Studio MK27 - Osaka Pavilion, symbolizing by the powerful imagery of water that flies within dense clouds
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Osaka Pavilion, symbolizing by the powerful imagery of water that flies within dense clouds

Studio MK27

Special Projects  /  Future
Studio MK27

The alarming effects of climate change on water resources, and the impact this has had globally have put entire populations at risk. The Brazil Pavilion at Expo 2025 Osaka will address the country's greatest patrimony: the Amazon rainforest, highlighting its significance in the search for ways of lessening the environmental impacts the world is facing. In order to discuss the role and potentialities of the Amazon within this scenario of growing ecological and economic threats, we are focussing on the "Flying Rivers": a natural phenomenon that brings to light the interrelationship between the forest, climate, energy, food and life. It demonstrates how something, however distant, may be intrinsically related to people's quality of life in any part of the world.

The ramp that leads the the upper level of the pavilion introduces the Flying Rivers to visitors in an immersive experience that occupies its entire perimeter. Along its path, screens present animated images of the phenomenon as seen from inside the rainforest, from the clouds’ perspective, explaining their formation, course and relevance. The content is complemented by easily digestible data, forest sounds and weather manifestations. Throughout the immersion, the visitors collaborate with their own experience as they make their way through the ramp and their footsteps generate the energy needed to keep the screens working. On the outside of the ramps, a matte aluminum finishing reflects the surrounding movement.

The building solutions and materials chosen seek to reduce the building’s carbon emissions. Among these solutions is the use of recycled materials, as well as technology that aids in the energy production for the pavilion. Pavegen floors in areas of high circulation, such as the ramps, convert the kinetic energy from people’s footsteps into electrical energy (5 watts per step); and the photovoltaic film applied to the canopy is estimated to produce 82.450 kW throughout the Expo’s duration.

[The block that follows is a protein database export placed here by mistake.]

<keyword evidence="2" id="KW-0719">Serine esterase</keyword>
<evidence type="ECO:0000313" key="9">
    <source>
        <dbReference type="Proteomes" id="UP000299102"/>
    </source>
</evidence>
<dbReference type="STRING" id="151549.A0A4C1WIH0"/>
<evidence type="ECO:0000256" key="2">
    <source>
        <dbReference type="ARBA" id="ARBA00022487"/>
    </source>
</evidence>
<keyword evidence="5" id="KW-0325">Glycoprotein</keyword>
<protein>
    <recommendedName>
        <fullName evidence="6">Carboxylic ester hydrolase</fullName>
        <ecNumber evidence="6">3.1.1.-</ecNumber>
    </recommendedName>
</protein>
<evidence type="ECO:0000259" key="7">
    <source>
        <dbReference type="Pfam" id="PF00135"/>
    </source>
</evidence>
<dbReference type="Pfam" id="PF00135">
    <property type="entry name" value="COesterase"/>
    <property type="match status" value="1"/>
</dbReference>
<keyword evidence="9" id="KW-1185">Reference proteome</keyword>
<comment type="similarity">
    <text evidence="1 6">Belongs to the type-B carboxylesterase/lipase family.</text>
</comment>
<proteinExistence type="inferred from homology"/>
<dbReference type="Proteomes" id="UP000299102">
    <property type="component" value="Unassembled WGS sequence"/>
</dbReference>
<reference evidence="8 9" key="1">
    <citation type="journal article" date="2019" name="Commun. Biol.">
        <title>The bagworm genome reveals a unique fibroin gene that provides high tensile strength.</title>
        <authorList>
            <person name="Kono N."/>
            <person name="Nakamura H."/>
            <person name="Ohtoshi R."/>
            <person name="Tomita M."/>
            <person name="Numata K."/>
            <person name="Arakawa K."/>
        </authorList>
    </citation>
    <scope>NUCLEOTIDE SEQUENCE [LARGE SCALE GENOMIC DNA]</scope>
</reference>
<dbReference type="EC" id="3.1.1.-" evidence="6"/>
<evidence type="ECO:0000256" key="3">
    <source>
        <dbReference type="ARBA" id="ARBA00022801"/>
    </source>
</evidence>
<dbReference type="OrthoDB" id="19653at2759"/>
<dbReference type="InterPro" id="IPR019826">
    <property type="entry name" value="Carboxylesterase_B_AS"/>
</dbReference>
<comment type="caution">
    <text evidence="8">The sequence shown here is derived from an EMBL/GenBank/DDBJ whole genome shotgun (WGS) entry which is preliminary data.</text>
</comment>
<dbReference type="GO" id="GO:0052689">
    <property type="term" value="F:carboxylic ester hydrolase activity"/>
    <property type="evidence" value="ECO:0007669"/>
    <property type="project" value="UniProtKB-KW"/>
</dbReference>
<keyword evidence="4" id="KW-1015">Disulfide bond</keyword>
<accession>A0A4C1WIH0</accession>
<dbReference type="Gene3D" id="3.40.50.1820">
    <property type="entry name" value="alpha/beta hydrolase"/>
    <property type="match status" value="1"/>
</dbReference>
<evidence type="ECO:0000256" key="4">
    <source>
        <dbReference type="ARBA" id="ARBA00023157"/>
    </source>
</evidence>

The Pavilion’s envelope, composed of a light and highly reflective covering, and the permeable metallic curtain allow for continuous natural ventilation throughout the building, keeping inde temperatures lower.

The Brazil pavilion projects a subtle shade over Osakan soil. Throughout its three floors, the pavilion approaches water as the source of life by means of the Flying Rivers: dense clouds filled with water that fly above Brazilian territory. The volume stands as a canopy suspended by porticos that draws a memorable curve in the horizon. Within it, a solid central nucleus surrounded by a metallic curtain composed of a fluid weave that moves with the wind and serves as a screen to the outside world. A fold in the curtain reveals the inside of the pavilion to the public. Inside this ample double height space permeated by fresh vapor, a hermetic volume hangs beneath a cloud, supported by two elements: a translucid box and a tunnel, reflective and profound. The Brazilian pavilion proposes a dry, modular structural system with simple connections. On the ground floor, the path through the building is organized around a large central walkway. This passage leads to the first immersive experience within the ramps that lead to the exhibition space above. The ramps are an invitation to pass by as well as to linger. The roof of this administrative volume is the main exhibition space. A sensory and immersive experience invites visitors for a walk on water: an artificial riverbed, over which the exhibition will be reflected. Beneath the canopy, a cloud of vapor forms, dense yet fleeting, as if it will pour the waters of the Amazon over Osakan soil.

Symbolized by the powerful imagery of water that flies within dense clouds, the Flying Rivers pavilion puts Brazil forward as a generator of life. Life that is manifest in the biodiversity of our land and empowered by numerous sources of renewable energy.


 Brazilian Pavilion at the 2025 Universal Exhibition in Osaka
 1753 mq
 Marcio Kogan and Renata Furlanetto
 Mariana Simas, Diana Radomysler, Carlos Costa, Pedro Ribeiro, Felipe Bueno, Natália Zaffari, Nathalia Lima, Clara Varandas, Marcella Spinelli
 Magnetoscópio (Marcello Dantas and Tarsila Riso)
 Laura Vinci (immersive artwork)
 blackhaus studio (renderings)


Studio MK27 located in city of São Paulo was founded in the late 70’s by architect Marcio Kogan and today is comprised of 50 architects and various collaborators worldwide. Kogan is an honorary member of the AIA (American Institute of Architecture) and Professor at Politecnico di Milano. He leads a team of architects who, for the most part, have been working with him for over a decade. The team, coordinated by four directors, is constituded by three main squads: the interior design team, lead by Diana Radomysler, the architecture team, lead by Suzana Glogowski and Renata Furlanetto and the communications team, lead by Mariana Simas. The team, great admirers of the Brazilian modernism generation, seeks to fulfill the task of rethinking and giving continuity to this iconic architectural movement. The projects of Studio MK27 place value on formal simplicity and attention to details. In 2025 Studio mk27 will represent Brazil at Expo Osaka, designing the new edition of the pavilion.

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